"Anybody who paints and sees a sky green and pastures blue ought to be sterilized."--Adolf Hitler

"We all know that Art is not truth. Art is a lie that makes us realize the truth, at least the truth that is given to us to understand."--Pablo Picasso

     In the 20th Century, the general perceptions of art and artists evolve. Instead of having one specific style and technique generally used by all artists, several very different movements exist simultaneously and over a short period of time. Art still retains the propagandistic appeal of reaching the masses but more and more artists begin to incorporate their own personal political beliefs into their artwork instead of expressing the beliefs of the commissioner of the artwork. Artistic subject matter becomes more in tune with current events instead of biblical fables. The suppression and poverty of the masses becomes a popular theme, as well as the reality of daily life. The two world wars provide artists with a plethora of ideas for images and topics and much art with themes of war, mass destruction and death was produced.

     War evokes extreme emotional responses from every side involved. Wartime art reflects the strong opinions of those condemning or condoning the reasons for war. No topic will generate images with such strong political and cultural messages like war. Both artists and propagandists realize the emotion-laden images produced by war work to change and strengthen people's views on wartime issues. Wartime art serves to signify a nation's identity, symbolizing customs and cultural heritage and reinforcing nationalism. Most war art tries to either heighten individual's feelings of patriotism or emphasize the cruelties of destruction. Both of these messages can be incorporated literally or symbolically into a work of art.
 

      One of the most well-known occurrences of high art becoming war propaganda art simply through historical context involved the German artists at the beginnings of World War II. In 1937 the Third Reich organized two concurring art exhibitions: Entartete Kunst(Degenerate Art) and the Grosse Deutsche Kuntausstellung(Great German Art Exhibition). At the time that Hitler first gained power in the German government, the most popular movement in German art revolved around German Expressionism, which did not resemble Hitler's neoclassical stylistic preferencse. Hitler staged the huge Entartete Kunst exhibition to show the German population how these artists corrupted and tainted society; even the word "degenerate" in the German vocabulary refers to the insane, which in turn alludes to the jews. In contrast, the Grosse Deutsche Kuntausstellung exhibited works of art officially approved by the Third Reich and based exclusively on German racial tradition, giving the population a means to compare "good" and "bad" art. Entartete Kunst served to reinforce the great myth of the Aryan race superiority into the minds of the German people, and in this way became a form of propaganda.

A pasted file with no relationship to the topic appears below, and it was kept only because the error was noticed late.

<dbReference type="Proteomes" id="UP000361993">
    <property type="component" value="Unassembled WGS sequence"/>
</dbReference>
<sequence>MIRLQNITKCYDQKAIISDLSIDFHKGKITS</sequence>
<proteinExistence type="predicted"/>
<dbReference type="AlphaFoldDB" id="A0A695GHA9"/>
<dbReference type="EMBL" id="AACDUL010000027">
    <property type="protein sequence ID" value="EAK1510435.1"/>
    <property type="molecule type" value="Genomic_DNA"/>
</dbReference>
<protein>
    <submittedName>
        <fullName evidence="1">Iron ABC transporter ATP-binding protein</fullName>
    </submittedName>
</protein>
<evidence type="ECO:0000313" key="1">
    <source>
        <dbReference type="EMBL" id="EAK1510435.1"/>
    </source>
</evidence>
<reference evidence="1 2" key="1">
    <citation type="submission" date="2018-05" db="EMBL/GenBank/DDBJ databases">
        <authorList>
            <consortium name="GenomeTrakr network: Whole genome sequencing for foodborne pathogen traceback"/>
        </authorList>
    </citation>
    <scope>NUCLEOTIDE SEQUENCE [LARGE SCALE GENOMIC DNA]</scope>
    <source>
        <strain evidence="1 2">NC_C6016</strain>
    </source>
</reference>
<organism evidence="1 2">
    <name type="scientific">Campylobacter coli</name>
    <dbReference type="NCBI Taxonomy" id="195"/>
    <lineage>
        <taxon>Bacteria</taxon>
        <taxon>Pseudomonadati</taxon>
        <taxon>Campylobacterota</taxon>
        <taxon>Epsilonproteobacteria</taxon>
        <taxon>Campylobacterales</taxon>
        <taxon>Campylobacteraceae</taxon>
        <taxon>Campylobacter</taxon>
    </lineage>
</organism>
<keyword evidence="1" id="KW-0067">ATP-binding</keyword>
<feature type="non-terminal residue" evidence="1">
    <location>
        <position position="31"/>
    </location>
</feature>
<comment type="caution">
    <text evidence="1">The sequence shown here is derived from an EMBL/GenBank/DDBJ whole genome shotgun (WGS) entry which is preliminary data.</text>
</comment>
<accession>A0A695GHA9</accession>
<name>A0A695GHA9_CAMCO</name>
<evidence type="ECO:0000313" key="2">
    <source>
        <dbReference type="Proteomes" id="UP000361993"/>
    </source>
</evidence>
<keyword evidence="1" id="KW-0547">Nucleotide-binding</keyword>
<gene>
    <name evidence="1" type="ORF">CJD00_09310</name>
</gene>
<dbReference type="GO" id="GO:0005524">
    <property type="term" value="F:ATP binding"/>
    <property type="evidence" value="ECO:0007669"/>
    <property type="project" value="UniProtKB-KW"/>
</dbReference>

To get a little more information on the German degenerate art and take a virtual tour of works included in the exhibition, you can look at Examples of Entartete Kunst artists  or  photos from Entartete Kunst
 

     Considered one of the most famous anti-war works of art, Pablo Picasso's Guernica(1937), symbolically shows the emotional nightmare of battle. Commissioned for the Spanish pavilion of the 1937 Paris World's Fair, Guernica depicts the brutal bombing and destruction of the Basque town Guernica during the Spanish revolution. Picasso himself described Guernica as a work of deliberate propaganda, but he did not state precisely what the portrait meant. One of the most analyzed and discussed paintings of the 20th Century, Guernica obviously is an allegorical work. The bull has been assumed to represent Franco or fascism, and the horse to symbolize the Republic or the people. Like most modern propaganda, the intended meaning of Guernica is dependent on the title and context in history. A large proportion of propaganda posters would lack clear meaning without their written slogans. Propaganda images are rarely created to stand independently.